The Resource Guide for the Social Sciences
Karen Ford describes the new Resource Guide for Social Scientists, which aims to provide a user-friendly overview of the electronic services available for UK social scientists.
The Resource Guide for the Social Sciences is a pilot project funded jointly by the Joint Information Systems Committee (JISC) and the Economic and Social Research Council (ESRC). The project aims to provide staff and students in higher education with an overview of the exciting but often overwhelming range of electronic services available to them and to promote effective use of the resources for research and learning purposes. These resources include bibliographic, reference and research information, online publications, data services, Internet gateways, and resources for learning and teaching. The project is based at the Institute for Learning and Research Technology (ILRT) at the University of Bristol.
Individual resource providers currently provide excellent training opportunities for the resources they manage. However, until now, coordination between services and joint promotion have been undertaken on an informal basis only. The Resource Guide for the Social Sciences represents the first formalised move toward developing a subject-based approach to awareness-raising and training activities. It is hoped that lessons learned from the pilot will help inform any similar joint promotional initiatives in other subject areas.
Figure 1: The Web site for the Resource Guide
The project’s activities have been divided into four overlapping phases: information gathering, pilot, main phase and evaluation. Throughout the first phase, resource providers were consulted to determine how an overview of the range of resources might best be presented to the social science community in a clear, concise and relevant way. In the interests of avoiding user confusion and focusing on the benefits of using the resources, a decision was reached to promote the resources by function rather than provider. The first step toward achieving this was the development of a framework which describes and categorises the resources according to their function from the user’s perspective.
This framework was used to develop a variety of promotional materials: an overview flier and presentation which were tested throughout the pilot phase, and a promotional postcard. A range of approaches were also piloted to use in conjunction with the flier and presentation including meetings with key faculty and departmental staff members, presentations to students and staff in departments and support services, and informal chats.
The QUESTICARD was also developed during the pilot phase. A combination of a questionnaire and further information request card, the QUESTICARD allows users to request information about specific resources of interest and to indicate an interest in overview or resource specific training events. Data from the QUESTICARD is entered into a database which has been designed to automate the emailing of user requests for information directly to the relevant resource provider. The QUESTICARD is attached to the flier as a ‘tear off and post’ section and is also available as an online form from the Resource Guide Web site which includes an online version of the flier.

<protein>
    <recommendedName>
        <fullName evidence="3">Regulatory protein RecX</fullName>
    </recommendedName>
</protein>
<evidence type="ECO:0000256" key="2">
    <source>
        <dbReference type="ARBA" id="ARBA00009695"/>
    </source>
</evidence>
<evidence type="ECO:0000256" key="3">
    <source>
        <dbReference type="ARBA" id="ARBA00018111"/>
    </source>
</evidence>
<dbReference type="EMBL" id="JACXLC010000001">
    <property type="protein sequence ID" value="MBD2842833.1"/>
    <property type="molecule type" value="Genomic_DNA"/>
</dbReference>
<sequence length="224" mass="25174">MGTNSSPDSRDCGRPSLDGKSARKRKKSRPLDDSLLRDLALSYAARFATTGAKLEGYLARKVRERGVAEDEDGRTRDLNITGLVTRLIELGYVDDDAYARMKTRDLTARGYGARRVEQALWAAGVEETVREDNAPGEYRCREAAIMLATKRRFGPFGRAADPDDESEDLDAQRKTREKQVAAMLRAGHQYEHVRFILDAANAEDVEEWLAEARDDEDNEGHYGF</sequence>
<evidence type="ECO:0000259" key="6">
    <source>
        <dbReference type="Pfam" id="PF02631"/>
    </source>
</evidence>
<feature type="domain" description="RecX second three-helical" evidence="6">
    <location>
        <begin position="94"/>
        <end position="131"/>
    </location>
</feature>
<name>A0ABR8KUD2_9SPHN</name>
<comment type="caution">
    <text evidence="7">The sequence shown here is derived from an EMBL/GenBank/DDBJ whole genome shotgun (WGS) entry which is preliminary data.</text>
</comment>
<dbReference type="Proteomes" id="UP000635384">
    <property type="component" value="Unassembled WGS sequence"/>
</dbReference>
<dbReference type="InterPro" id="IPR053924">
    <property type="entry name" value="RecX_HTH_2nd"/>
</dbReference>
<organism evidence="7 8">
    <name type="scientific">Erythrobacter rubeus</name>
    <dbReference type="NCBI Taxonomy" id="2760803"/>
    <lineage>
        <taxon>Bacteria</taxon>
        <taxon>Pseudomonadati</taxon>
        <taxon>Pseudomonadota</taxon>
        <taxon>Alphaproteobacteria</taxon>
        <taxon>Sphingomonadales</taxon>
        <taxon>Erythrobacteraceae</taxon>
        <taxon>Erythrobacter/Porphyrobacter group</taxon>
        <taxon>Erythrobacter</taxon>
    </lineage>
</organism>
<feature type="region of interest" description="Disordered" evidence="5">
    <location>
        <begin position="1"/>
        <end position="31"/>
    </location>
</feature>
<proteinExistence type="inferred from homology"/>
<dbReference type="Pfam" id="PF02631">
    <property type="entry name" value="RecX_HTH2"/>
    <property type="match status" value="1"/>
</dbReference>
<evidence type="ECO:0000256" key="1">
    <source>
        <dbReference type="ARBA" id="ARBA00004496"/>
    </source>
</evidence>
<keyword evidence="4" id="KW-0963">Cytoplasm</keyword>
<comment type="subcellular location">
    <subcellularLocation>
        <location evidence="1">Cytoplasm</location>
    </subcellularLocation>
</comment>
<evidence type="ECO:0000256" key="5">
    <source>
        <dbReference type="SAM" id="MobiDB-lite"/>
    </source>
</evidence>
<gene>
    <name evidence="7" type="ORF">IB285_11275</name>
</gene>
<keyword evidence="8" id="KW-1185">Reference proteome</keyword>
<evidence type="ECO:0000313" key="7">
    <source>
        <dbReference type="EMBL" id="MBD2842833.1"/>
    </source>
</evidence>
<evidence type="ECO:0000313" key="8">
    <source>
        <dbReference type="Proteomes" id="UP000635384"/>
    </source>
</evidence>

The project is now entering the main phase which involves a number of activities, including the distribution of the promotional materials through mail drops and personal visits to Universities, giving overview chats at meetings, presentations, seminars and coordinating workshops. To spread the word as widely as possible, the Guide is focusing on working directly with staff and students in their departments in addition to providing support to, and working with, information specialists and support services.
Where possible the Guide hopes to ‘slot ’ activities into existing departmental and institutional activities such as staff meetings, professional development events, conferences, seminar programmes and postgraduate training events etc. Because this is a pilot project, there is an opportunity to try out new approaches and ideas, and to respond directly to the specific needs and interests of staff and students in the social sciences.
If you are a member of a social science related department in higher education in Britain, the Social Science Resource Guide has been set up to help you and your colleagues make effective use of the electronic resources available to meet your research and learning and teaching needs. We offer a variety of free overview events and we are particularly responsive to enquiries from staff and students who are not familiar with the Web or are unsure how to get started with electronic resources
If you would like to find out more about the Guide and what we can offer, you can visit our Web site or contact Karen Ford (Resource Guide Adviser):
Institute for Learning and Research Technology
University of Bristol
8-10 Berkeley Square
Bristol BS8 1HH UK
Telephone +44 (0)117 928 7056
Fax +44 (0)117 928 7112
A New Librarians Group for the Millenium
The World of the information worker in the late 1990s is undeniably one of rapid evolution, in which changing working patterns and clientele combine with multiplying forms of electronic media to demand that we respond proactively in order to provide an efficienct and effective library service. In this situation Librararians support groups are crucial for the dissemination of knowledge and sharing of experience. We can all learn from each other. This is why the creation of a new Social Science special interest group from the merger of the existing ASSIG and ALISS organisations presents an exciting prospect for strengthening ties in the Social Science community. On the 9th April 1999 the first steps towards the creation of such a group were taken at the ASSIG AGM when it was provisionally agreed to create a larger inclusive group to cater for the needs of all Social Science librarians and information workers.
What is ASSIG?